What’s so terrible about having a disability, about being in that group? What’s so terrible about needing an accommodation to level the playing field, to do the essential functions of one’s job? The unemployment rate among people who are blind is 70%. Provide accommodation for insulin, snacks, and low blood sugar, but not provide text-to-read programs or Braille accommodations?

Why do we not want to be seen to be like others who are different? Can we not look a little harder to see that we share a common humanity?

Violence against children and adults with noticeable differences is much higher than against those without noticeable differences; it is prevalent in our neighborhoods, our schools, our homes. One Texas institution even ran a coordinated “fight club,” treating their clients like dog-fighting entertainment.

We, of course, don’t condone this violence, we may not even see its enormity. But we need to be aware of it. When people are beaten because of race, religion, or sexual orientation, it’s classified as a hate crime. Can we not demand that beating of people with disabilities be treated similarly?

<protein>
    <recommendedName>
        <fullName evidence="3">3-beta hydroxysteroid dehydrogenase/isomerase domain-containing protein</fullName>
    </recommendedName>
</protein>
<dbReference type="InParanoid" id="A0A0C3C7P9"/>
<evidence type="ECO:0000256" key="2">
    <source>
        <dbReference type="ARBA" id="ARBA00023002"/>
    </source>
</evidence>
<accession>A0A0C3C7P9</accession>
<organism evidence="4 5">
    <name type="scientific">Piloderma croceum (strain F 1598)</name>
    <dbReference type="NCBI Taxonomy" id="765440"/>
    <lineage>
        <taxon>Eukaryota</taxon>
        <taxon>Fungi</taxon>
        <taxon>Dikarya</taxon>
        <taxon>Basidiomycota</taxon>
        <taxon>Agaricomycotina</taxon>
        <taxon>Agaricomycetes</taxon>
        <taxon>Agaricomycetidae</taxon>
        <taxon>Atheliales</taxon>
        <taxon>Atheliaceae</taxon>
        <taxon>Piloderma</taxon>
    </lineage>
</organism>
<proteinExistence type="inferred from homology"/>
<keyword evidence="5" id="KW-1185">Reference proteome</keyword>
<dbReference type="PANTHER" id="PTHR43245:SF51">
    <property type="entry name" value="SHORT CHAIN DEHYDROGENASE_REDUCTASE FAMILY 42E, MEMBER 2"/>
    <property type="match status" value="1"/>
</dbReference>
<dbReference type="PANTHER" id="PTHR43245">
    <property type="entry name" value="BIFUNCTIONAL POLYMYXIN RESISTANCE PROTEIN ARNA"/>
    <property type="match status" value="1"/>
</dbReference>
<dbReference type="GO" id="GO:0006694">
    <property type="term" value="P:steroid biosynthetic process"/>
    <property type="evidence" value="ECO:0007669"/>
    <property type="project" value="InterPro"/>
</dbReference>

Legislative opportunities to support our citizens with disabilities abound. The Community Choice Act would allow people the option to receive support services in the home. The United Nations Convention on the Rights of Persons with Disabilities recognizes the essential human rights of all people. The convention has been open for signatures for more than two years, and 139 countries have signed, but not the United States.

Where are our priorities?

On this Blogging Against Disablism Day, I ask myself – where is my ableism? How do I reflect the deeply ingrained prejudices of my culture? Where am I an ableist in my individual actions? In my community actions?